Even though pain is a subjective phenomenon, its objective evaluation in humans is important because subjects requiring pain evaluation may be unable to describe their pain intensity because of decreased awareness or impaired cognitive function. Previous reports indicate that the perfusion index (PI), which is calculated from pulse oximeter waveforms, has some utility in assessing pain. However, age-associated and sex-associated differences in change of PI have hitherto not been evaluated for assessment of pain. Therefore, we aimed to estimate the utility of age-related differences in PI change among healthy volunteers subjected to electrical stimulation.
We measured PI and pulse rate in 70 healthy volunteers exposed to gradually increasing electrical stimulation. The subjects were classified into four groups, ie, young men, young women, aged men, and aged women. Stimulation was stopped when subjects reached their pain tolerance threshold. The average PI and pulse rate were calculated 10 seconds before and after electrical stimulation and compared across the four groups. Changes in PI and pulse rate were analyzed using the paired t-test.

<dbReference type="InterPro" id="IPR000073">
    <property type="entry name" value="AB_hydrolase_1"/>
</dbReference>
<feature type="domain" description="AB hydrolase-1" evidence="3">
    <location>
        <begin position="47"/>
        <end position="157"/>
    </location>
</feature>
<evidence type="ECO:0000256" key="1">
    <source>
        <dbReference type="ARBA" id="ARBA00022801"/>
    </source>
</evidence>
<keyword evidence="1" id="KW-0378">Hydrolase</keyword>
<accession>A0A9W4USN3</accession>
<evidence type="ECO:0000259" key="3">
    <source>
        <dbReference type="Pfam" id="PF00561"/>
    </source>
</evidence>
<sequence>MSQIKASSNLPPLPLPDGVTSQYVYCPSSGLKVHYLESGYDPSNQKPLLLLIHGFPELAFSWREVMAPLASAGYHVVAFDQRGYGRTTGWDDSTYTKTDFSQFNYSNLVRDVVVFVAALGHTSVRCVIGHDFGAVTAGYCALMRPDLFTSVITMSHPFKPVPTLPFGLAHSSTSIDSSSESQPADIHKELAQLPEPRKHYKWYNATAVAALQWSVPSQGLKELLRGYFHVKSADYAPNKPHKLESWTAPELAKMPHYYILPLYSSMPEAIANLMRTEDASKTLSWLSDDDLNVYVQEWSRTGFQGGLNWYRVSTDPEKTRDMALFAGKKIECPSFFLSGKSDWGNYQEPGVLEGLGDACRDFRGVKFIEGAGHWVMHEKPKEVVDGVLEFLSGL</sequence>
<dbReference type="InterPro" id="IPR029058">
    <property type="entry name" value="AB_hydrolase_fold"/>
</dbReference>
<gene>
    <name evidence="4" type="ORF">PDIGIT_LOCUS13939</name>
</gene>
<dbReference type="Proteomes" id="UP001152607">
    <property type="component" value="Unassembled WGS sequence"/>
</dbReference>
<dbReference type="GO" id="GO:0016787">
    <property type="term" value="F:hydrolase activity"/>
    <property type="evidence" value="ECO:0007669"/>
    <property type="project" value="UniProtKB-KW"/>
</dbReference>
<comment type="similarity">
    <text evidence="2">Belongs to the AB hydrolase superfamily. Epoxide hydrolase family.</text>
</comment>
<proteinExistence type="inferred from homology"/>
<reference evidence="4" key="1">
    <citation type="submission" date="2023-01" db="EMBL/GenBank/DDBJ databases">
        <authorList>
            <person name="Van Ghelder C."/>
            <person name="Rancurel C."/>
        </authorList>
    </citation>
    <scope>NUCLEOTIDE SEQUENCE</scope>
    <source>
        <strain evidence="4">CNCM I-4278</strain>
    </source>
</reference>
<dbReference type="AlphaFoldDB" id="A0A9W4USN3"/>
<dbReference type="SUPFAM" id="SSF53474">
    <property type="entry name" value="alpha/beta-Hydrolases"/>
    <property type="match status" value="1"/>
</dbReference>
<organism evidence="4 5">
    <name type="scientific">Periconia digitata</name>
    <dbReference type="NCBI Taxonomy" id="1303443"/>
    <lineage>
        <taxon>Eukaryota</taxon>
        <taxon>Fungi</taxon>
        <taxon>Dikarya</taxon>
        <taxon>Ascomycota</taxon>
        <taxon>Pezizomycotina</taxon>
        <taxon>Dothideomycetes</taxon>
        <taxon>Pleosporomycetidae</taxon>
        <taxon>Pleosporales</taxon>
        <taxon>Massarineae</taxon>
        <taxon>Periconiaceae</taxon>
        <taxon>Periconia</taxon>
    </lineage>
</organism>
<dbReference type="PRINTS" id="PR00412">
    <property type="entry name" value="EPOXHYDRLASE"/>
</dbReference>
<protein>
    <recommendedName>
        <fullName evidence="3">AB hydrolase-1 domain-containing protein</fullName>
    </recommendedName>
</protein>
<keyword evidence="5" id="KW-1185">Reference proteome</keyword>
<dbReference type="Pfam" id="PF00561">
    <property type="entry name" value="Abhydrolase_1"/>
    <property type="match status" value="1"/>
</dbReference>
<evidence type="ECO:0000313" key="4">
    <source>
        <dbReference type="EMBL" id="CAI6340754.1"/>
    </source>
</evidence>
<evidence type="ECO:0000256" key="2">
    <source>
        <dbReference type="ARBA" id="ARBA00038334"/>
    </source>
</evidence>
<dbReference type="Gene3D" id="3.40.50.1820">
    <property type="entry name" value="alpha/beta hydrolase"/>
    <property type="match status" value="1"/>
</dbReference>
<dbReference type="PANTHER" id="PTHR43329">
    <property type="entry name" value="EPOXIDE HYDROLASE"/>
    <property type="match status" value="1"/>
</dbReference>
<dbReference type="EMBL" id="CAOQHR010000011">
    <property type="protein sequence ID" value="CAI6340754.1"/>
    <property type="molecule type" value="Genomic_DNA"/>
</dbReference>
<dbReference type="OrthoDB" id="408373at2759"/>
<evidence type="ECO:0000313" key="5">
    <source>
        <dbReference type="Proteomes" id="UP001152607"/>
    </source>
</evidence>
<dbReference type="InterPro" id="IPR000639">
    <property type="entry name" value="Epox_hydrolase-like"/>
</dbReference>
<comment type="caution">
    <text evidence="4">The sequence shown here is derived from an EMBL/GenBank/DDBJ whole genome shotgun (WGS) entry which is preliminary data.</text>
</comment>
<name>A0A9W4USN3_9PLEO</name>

The PI was significantly decreased in response to pain stimulation in young men ( P<0.0001), young women ( P=0.0002), and aged men ( P=0.0158). However, aged women failed to show significant changes in PI before or after stimulation. The pulse rate was not significantly altered in any of the groups.